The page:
• 2013: DSM-5 is released at the American Psychiatric Association’s  Annual Meeting, celebrating fifty years of mental health identification and classification

While innovations in the treatment of mental disorders using psychodynamic and other therapies continue to this day, it is always edifying and enlightening to explore its evolution and history.

A triptych of black and off-white abstract art, with the two outer panels featuring images that appear to be rocks stacked on top of each other, and the inner panel curved maze-like lines
Identifying patterns of behavior is a key step in the psychodynamic therapy process.

How Psychodynamic Therapy is Performed by Psychotherapists

Psychodynamic therapy typically occurs in individual sessions between a client and a trained psychotherapist. Sessions may be scheduled weekly or more frequently, depending on the individual's needs and the psychotherapist's approach. The 5-step therapeutic process involves:

  1. Establishing a therapeutic alliance.
  2. Exploring past experiences.
  3. Identifying patterns.
  4. Performing interpretation and gaining insight.
  5. Processing  and resolving issues. 

Let’s take a closer look at each step and how it impacts individual psychodynamic therapy. 

Establishing a Therapeutic Alliance 

The psychotherapist and client build a trusting relationship, which is essential for creating a safe space where the client can explore their thoughts and feelings. It involves: 

  1. Active listening 
  2. Empathy
  3. Creating a non-judgmental environment

A strong therapeutic alliance enhances the effectiveness of therapy, facilitating the patient’s journey toward personal growth and healing.

Exploring Past Experiences 

The psychotherapist helps the client identify and examine significant past experiences, particularly those that occurred during childhood, to gain insight into how these events might be influencing current thoughts, emotions, and behaviors.

By exploring these past experiences, individuals can better understand the underlying causes of their present issues, enabling them to make meaningful changes in their lives. This process of exploration and insight is fundamental to psychodynamic therapy, as it helps patients develop a deeper self-awareness and work through unresolved issues for long-term emotional growth and healing.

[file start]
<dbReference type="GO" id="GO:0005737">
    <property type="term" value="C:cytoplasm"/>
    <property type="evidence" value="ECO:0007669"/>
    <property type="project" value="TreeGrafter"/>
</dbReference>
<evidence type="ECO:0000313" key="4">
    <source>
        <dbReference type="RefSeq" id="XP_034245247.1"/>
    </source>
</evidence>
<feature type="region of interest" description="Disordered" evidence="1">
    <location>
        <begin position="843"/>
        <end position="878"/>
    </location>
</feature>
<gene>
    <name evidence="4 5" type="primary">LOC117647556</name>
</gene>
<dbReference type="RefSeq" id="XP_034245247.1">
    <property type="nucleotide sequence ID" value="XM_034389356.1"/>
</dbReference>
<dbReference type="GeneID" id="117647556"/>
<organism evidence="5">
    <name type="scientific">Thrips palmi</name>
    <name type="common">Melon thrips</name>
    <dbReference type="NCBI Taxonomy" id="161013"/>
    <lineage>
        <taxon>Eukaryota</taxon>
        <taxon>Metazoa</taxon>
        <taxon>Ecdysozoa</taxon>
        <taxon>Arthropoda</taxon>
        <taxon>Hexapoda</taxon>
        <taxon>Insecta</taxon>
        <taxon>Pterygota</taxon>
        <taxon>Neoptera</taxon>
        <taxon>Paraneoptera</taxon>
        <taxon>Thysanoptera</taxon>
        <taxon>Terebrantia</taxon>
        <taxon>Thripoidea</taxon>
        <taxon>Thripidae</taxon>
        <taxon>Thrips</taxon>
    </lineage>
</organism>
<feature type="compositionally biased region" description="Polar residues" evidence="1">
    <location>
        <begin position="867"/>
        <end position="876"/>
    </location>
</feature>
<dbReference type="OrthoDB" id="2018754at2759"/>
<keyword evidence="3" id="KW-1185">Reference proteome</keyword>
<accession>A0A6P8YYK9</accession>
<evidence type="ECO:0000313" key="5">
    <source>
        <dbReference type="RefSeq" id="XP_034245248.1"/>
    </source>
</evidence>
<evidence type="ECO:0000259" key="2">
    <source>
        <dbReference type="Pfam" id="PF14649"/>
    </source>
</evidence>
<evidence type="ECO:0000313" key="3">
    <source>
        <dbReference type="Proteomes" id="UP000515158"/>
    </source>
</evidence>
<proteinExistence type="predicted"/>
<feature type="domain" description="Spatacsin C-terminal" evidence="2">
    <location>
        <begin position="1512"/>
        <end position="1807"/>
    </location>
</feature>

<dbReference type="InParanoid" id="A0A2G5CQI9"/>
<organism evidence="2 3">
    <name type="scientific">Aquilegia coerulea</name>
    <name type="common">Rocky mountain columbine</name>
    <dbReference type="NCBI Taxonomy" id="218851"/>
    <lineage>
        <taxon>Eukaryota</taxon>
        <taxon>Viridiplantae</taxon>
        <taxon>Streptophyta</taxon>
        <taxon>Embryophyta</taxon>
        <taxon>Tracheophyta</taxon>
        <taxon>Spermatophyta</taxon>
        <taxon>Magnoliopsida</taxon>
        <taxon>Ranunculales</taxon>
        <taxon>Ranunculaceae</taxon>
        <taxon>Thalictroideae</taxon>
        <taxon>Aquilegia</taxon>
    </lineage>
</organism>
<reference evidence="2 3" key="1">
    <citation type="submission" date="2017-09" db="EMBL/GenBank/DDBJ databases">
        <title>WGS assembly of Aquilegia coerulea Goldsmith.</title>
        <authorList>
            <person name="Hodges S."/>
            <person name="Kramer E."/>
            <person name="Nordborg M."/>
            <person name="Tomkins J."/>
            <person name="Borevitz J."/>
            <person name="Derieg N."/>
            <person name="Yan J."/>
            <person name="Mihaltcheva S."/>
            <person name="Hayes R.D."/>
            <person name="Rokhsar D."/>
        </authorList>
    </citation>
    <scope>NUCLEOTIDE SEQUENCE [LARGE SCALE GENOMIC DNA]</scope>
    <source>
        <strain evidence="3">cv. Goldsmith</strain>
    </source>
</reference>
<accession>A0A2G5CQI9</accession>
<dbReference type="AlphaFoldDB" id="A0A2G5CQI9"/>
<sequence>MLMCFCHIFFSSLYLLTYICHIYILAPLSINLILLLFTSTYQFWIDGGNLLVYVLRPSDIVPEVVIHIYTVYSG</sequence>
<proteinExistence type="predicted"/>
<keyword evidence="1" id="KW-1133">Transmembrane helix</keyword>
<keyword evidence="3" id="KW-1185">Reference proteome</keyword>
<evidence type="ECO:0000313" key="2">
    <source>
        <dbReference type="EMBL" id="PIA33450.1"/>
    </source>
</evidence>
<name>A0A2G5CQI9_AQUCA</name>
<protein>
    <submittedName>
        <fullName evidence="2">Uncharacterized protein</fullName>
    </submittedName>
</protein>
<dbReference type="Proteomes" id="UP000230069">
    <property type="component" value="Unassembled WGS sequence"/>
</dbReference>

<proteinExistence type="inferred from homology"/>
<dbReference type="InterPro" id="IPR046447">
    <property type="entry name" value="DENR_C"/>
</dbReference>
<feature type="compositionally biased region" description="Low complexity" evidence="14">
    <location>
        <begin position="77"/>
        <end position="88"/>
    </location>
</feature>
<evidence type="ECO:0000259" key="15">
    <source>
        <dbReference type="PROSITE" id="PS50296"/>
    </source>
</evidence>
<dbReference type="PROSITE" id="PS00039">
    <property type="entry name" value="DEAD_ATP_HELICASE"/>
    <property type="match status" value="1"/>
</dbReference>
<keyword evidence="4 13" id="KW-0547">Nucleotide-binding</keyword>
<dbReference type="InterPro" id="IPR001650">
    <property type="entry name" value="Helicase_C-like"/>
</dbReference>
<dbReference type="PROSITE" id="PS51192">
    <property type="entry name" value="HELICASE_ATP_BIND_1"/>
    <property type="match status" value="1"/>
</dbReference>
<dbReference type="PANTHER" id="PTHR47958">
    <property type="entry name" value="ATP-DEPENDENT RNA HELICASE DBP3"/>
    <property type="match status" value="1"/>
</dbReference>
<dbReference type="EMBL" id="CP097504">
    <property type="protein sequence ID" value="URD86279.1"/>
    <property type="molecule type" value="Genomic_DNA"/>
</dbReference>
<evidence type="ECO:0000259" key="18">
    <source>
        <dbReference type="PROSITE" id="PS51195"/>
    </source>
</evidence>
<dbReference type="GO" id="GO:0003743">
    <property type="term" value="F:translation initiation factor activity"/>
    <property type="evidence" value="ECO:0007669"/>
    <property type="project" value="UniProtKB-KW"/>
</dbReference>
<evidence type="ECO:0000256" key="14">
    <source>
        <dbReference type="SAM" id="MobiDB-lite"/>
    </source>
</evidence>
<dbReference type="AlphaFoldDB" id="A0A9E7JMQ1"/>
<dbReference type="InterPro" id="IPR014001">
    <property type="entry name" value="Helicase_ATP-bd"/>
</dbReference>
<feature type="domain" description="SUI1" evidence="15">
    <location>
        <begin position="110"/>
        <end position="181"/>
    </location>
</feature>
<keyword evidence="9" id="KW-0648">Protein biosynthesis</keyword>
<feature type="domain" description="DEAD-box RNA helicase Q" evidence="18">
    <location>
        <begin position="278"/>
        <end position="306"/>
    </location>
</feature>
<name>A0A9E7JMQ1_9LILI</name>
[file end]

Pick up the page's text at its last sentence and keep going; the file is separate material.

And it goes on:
Identifying Patterns

The psychotherapist works with the client to recognize recurring themes and patterns in their life, which may reflect unconscious conflicts or unresolved issues.

Through the exploration of these patterns, patients can uncover dynamics that shape their current experiences and choices. Recognizing these patterns is essential as it enables patients to break free from unconscious, self-defeating cycles and empowers them to make more conscious and constructive decisions in their lives.

Performing Interpretation and Gaining Insight

The therapist offers interpretations of the client's thoughts, feelings, and experiences, helping the client gain insight into the underlying causes of their psychological distress.

This process of gaining insight into one's inner world allows clients to make connections between their past experiences and present challenges, ultimately leading to increased self-awareness and the potential for transformative change

Working Through and Resolving Issues

The client, with the psychotherapist's guidance, works through and processes their unconscious conflicts and emotional pain, thus allowing for personal growth and improved mental health.

Mental Health Conditions Treated with Psychodynamic Therapy

The psychodynamic therapeutic approach offers a deep and holistic understanding of the underlying factors contributing to many mental health conditions and disorders. We explore how psychodynamic therapy can be tailored to meet the unique needs of individuals experiencing different mental health concerns, highlighting its potential to promote lasting healing and emotional well-being. 

Psychodynamic therapy can be used to treat a variety of mental health conditions, including: